Research Insights: How Do Parents Pay Independent School Costs?

Winter 2020

By Mark J. Mitchell

One Friday evening not too long ago, on my way out of the office, I stopped by the security desk in the building to wish Diane, the night-shift security guard, a happy weekend. After a couple minutes of pleasantries, I said “See you on Monday.” 
 
She replied, “No you won’t.”
 
“Oh really—why not?” I asked.
 
“This is my second job. I only work here to pay my daughter’s private school tuition. She’s graduating this weekend, so I don’t need this job anymore.”
 
Diane’s not alone. According to the 2018 NAIS study “How Parents Pay School Costs,” 28% of respondents said that at least one parent took a second job or increased working hours to help pay private school tuition for at least one of their children. What else do parents go through to pay tuition, and how do they feel about it? What do they think of the financial assistance they receive to make tuition more affordable?
 
In 2006 and 2013, NAIS also conducted the online survey. It helps school leaders understand the choices and sacrifices parents make when paying tuition and whether their attitudes about it shift over time. Such insights can help schools shape tuition-setting and affordability strategies with parents’ realities in mind. With such heavy—and growing—dependence on tuition as the income driver in the financial model, strong enrollment and value delivery are critical to financially healthy schools. Here are the notable insights from 2018, in which 1,891 parents who completed the Parents’ Financial Statement from School and Student Services for the 2018–2019 school year shared their thoughts.
 
A family’s decision to pay tuition is a battle for its discretionary income. Spending less on discretionary choices such as dining out and vacations is the most frequently cited method of finding room to pay tuition, with 82% of families saying so. Nearly two-thirds (64%) stated they spent less or put off spending on major household purchases such as appliances and furnishings. Saving less for retirement (60%) or for college (58%) were the next most-cited sacrifices. Cutting costs and saving less for other priorities are far preferable to finding ways to supplement income with just 28% saying a parent took a second job or increased work hours and only 12% saying a stay-at-home parent took on employment outside the home.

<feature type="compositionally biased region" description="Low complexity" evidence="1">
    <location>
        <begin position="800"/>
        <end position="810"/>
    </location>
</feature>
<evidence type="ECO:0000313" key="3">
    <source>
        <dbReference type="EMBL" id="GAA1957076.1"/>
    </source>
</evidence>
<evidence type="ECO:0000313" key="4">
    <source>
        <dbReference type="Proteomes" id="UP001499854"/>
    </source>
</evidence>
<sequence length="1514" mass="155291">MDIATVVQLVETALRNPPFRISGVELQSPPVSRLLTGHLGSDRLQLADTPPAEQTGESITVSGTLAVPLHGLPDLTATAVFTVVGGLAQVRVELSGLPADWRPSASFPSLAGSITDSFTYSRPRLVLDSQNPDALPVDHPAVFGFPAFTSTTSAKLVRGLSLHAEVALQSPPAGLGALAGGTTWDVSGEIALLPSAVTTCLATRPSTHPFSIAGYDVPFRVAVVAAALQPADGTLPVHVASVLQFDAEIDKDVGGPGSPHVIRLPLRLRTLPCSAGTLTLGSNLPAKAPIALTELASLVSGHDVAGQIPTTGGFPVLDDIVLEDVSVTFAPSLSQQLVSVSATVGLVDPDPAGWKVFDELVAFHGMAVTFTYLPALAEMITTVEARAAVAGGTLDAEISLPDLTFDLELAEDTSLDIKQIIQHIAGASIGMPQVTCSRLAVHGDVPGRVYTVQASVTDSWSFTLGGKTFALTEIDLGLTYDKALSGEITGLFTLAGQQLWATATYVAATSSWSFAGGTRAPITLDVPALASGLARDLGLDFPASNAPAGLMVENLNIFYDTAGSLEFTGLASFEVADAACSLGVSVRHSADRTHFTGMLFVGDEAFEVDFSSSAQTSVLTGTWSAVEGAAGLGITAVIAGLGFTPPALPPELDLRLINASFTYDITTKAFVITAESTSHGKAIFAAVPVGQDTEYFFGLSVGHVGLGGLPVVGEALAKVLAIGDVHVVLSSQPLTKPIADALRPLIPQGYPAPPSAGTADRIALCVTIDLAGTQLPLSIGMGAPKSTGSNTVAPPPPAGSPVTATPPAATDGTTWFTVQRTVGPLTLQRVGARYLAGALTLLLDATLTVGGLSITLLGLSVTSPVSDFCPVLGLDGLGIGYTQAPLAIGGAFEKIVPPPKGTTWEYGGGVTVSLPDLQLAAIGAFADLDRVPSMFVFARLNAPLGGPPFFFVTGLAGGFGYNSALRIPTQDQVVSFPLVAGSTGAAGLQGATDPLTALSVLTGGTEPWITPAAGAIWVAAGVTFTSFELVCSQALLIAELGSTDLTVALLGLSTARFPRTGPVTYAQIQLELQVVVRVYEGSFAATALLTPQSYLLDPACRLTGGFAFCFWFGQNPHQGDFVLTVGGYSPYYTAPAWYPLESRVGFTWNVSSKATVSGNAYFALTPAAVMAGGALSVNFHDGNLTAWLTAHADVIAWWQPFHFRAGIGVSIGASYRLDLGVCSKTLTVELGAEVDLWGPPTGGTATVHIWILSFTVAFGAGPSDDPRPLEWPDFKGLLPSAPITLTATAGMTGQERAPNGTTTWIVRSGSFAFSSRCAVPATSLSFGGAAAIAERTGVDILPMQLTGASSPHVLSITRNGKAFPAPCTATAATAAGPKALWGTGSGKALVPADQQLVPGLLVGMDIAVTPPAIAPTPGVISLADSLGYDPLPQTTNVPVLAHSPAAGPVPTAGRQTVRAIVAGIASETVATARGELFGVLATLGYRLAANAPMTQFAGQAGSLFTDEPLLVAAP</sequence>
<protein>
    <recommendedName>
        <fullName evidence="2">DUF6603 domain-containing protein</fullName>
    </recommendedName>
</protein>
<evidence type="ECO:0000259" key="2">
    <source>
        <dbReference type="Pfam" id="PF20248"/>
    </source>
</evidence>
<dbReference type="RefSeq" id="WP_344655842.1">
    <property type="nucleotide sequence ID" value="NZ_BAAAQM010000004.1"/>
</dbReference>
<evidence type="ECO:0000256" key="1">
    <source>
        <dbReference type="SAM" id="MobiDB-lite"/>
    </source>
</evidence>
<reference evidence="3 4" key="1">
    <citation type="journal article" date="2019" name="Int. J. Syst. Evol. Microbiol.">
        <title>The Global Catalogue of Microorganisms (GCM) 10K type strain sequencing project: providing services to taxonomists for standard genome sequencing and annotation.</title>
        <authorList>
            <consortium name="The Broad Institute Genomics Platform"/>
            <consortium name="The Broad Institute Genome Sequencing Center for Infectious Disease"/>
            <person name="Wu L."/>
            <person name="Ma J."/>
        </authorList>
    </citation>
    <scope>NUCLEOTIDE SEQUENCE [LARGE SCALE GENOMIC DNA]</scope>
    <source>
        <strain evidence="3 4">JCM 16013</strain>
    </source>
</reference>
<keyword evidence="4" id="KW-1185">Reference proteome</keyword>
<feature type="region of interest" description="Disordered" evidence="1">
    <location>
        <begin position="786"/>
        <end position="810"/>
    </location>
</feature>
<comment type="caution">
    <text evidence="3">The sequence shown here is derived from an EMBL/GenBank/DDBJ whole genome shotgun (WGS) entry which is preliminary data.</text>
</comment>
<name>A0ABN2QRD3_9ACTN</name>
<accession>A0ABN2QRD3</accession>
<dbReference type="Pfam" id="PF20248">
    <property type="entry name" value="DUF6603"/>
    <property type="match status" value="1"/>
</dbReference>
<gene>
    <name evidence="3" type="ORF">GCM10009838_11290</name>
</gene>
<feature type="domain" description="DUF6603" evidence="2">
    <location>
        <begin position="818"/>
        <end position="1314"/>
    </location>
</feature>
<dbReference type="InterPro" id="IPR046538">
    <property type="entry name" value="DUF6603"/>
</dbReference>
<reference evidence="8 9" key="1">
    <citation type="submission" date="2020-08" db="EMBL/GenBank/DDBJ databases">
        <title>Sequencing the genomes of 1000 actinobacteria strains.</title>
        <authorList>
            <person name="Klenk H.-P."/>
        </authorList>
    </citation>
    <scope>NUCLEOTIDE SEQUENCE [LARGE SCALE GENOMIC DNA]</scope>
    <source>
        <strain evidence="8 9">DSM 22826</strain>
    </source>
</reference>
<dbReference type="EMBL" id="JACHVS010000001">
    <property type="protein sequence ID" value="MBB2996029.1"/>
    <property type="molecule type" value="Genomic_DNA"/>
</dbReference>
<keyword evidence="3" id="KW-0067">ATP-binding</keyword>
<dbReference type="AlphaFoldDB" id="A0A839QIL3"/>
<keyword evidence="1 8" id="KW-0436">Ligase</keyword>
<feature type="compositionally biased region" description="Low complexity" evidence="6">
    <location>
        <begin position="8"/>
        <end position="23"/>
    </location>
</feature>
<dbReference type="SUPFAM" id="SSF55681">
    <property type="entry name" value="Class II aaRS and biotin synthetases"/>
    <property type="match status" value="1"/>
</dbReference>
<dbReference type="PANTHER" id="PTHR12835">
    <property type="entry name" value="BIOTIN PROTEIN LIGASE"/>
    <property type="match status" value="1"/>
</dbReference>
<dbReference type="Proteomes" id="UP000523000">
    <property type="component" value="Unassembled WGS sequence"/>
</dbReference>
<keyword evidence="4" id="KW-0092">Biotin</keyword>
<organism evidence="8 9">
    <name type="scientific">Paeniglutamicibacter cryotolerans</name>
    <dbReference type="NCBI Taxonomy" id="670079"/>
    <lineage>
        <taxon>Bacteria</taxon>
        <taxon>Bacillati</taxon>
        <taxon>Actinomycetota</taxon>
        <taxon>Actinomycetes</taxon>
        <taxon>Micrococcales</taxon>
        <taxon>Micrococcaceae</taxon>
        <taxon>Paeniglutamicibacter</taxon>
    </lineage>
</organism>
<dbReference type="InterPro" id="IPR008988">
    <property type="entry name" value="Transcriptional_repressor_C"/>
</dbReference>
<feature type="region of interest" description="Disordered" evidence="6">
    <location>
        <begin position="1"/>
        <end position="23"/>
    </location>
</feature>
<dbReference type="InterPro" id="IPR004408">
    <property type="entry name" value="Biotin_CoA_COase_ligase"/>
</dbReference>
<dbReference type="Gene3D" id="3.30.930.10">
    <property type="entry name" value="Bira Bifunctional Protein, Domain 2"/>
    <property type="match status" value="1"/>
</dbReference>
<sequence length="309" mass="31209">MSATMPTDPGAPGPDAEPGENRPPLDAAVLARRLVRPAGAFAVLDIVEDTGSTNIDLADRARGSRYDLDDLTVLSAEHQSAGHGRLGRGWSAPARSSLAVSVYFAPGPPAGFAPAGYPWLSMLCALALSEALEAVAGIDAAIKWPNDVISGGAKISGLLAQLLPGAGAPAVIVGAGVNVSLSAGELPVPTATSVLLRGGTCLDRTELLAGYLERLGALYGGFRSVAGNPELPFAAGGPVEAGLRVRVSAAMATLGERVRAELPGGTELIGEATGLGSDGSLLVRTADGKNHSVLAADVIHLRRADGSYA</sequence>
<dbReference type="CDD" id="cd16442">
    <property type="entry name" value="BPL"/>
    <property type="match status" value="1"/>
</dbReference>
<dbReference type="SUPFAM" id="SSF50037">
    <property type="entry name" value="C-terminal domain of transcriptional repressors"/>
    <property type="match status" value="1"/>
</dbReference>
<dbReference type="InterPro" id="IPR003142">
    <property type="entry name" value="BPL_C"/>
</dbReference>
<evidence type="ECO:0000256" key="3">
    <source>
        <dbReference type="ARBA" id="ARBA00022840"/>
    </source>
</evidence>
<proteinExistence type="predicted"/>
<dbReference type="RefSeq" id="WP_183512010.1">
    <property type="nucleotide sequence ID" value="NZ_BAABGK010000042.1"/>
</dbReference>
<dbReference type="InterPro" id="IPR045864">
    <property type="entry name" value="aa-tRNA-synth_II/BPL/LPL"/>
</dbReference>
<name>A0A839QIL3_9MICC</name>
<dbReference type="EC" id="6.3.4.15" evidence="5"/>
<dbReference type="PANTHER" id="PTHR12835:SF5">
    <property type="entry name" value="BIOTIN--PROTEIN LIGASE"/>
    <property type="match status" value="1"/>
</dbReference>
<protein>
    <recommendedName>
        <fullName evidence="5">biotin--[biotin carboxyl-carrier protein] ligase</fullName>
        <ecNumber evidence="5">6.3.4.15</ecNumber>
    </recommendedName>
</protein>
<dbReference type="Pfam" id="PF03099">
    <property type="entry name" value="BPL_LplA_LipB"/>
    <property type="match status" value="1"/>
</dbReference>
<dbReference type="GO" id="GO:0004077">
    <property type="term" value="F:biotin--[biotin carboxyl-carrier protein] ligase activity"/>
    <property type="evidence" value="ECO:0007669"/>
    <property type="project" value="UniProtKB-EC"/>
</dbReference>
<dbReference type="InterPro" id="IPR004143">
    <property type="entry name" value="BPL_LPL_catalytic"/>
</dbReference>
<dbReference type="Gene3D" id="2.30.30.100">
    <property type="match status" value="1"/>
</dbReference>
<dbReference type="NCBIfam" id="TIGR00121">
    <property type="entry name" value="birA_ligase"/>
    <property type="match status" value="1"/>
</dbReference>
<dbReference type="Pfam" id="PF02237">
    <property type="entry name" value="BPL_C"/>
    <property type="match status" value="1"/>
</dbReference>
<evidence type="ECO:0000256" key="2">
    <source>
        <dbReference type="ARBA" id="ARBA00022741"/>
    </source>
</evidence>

Mr. Q (names have been changed to protect privacy), a parent with a daughter attending a day school in the Los Angeles area, said, “We don’t do vacations every year and when we do, we’re taking smaller vacations.” Among other cost-cutting measures: He and his wife have increased their work hours. “My wife tutors second and third graders, and I teach an after-school enrichment class to pull in extra income. My wife probably wouldn’t do the tutoring if we didn’t have the tuition to pay. For me, I might’ve done the enrichment class for free but rely on it now for livelihood.”
 
Parents don’t want to borrow. In 2018, only 12% of parents reported borrowing to help with tuition, down from 16% saying so in 2006. Further, just 5% of parents stated they took out a home equity loan in the 2018 survey, versus 12% doing so in 2006. While credit cards are a mainstay payment option for many Americans, according to the 2016 U.S. Consumer Payment Study, just 13% of survey respondents used credit cards to pay tuition in 2018, not much different from the 11% doing so in 2006. Paying tuition by borrowing or using credit are not options most parents embrace. This could be due to, at least in part, the expectation of needing to borrow for the child’s college tuition combined with the need to pay down education debt they already have.
 
Parents don’t want to tap into savings. Though more parents used savings in 2018 than who did in 2006, fewer than half (42%) tapped into their personal savings to help pay tuition (compared to 35% in 2006). It is rare for parents to liquidate assets such as stocks and bonds to pay tuition, and they are less likely to do so today (6%) than in 2006 (9%). The use of educational savings accounts has risen given the 2018 tax law change allowing Section 529 accounts to be used for K–12 expenses but is among the least likely ways to help pay tuition (just 6% in 2018).
 
Parents have mixed feelings when it comes to paying tuition. The top five most-cited emotions felt when thinking about paying tuition are: satisfied (in knowing I’m doing the best for my child), stressed, thankful (that I have the means to make it work), worried, and overwhelmed. Positive emotions are as likely to be felt as negative ones. Not a single respondent said they were “unconcerned” about paying tuition.
 
Mrs. R, a parent with two daughters who attended a New England day school, felt that the stress was alleviated with frugal habits and help from others. “I feel very good that I could make it work for my kids, even when that means not doing some things I wanted to do. When you find an environment that works for your child,
that keeps them healthy and happy, it’s value added, and you want to pay for it.”